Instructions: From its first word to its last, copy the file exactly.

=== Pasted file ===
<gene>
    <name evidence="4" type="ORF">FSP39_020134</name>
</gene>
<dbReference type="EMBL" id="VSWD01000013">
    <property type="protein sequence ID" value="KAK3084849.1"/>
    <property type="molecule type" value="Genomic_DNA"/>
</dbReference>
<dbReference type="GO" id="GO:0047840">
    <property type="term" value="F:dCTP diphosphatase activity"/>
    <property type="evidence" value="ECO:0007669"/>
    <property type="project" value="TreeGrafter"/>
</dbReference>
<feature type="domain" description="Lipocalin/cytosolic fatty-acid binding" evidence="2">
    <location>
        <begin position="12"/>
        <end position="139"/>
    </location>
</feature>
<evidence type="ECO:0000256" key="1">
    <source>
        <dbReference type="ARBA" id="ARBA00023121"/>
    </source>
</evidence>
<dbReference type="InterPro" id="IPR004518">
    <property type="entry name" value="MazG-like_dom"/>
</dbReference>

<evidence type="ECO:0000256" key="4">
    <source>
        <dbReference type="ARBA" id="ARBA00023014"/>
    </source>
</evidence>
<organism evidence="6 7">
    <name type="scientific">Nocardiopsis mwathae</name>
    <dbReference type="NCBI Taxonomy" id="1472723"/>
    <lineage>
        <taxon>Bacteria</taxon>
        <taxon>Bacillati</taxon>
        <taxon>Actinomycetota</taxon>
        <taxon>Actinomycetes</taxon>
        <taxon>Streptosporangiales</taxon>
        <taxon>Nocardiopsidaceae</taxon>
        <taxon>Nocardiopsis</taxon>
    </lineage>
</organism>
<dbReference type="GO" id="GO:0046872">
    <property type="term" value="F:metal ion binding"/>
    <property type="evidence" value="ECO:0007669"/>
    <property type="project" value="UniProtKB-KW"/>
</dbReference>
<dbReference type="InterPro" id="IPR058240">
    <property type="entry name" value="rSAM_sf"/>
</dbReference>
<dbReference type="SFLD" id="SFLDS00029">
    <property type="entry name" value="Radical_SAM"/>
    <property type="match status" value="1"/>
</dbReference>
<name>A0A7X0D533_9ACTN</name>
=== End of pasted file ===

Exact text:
<gene>
    <name evidence="4" type="ORF">FSP39_020134</name>
</gene>
<dbReference type="EMBL" id="VSWD01000013">
    <property type="protein sequence ID" value="KAK3084849.1"/>
    <property type="molecule type" value="Genomic_DNA"/>
</dbReference>
<dbReference type="GO" id="GO:0047840">
    <property type="term" value="F:dCTP diphosphatase activity"/>
    <property type="evidence" value="ECO:0007669"/>
    <property type="project" value="TreeGrafter"/>
</dbReference>
<feature type="domain" description="Lipocalin/cytosolic fatty-acid binding" evidence="2">
    <location>
        <begin position="12"/>
        <end position="139"/>
    </location>
</feature>
<evidence type="ECO:0000256" key="1">
    <source>
        <dbReference type="ARBA" id="ARBA00023121"/>
    </source>
</evidence>
<dbReference type="InterPro" id="IPR004518">
    <property type="entry name" value="MazG-like_dom"/>
</dbReference>

<evidence type="ECO:0000256" key="4">
    <source>
        <dbReference type="ARBA" id="ARBA00023014"/>
    </source>
</evidence>
<organism evidence="6 7">
    <name type="scientific">Nocardiopsis mwathae</name>
    <dbReference type="NCBI Taxonomy" id="1472723"/>
    <lineage>
        <taxon>Bacteria</taxon>
        <taxon>Bacillati</taxon>
        <taxon>Actinomycetota</taxon>
        <taxon>Actinomycetes</taxon>
        <taxon>Streptosporangiales</taxon>
        <taxon>Nocardiopsidaceae</taxon>
        <taxon>Nocardiopsis</taxon>
    </lineage>
</organism>
<dbReference type="GO" id="GO:0046872">
    <property type="term" value="F:metal ion binding"/>
    <property type="evidence" value="ECO:0007669"/>
    <property type="project" value="UniProtKB-KW"/>
</dbReference>
<dbReference type="InterPro" id="IPR058240">
    <property type="entry name" value="rSAM_sf"/>
</dbReference>
<dbReference type="SFLD" id="SFLDS00029">
    <property type="entry name" value="Radical_SAM"/>
    <property type="match status" value="1"/>
</dbReference>
<name>A0A7X0D533_9ACTN</name>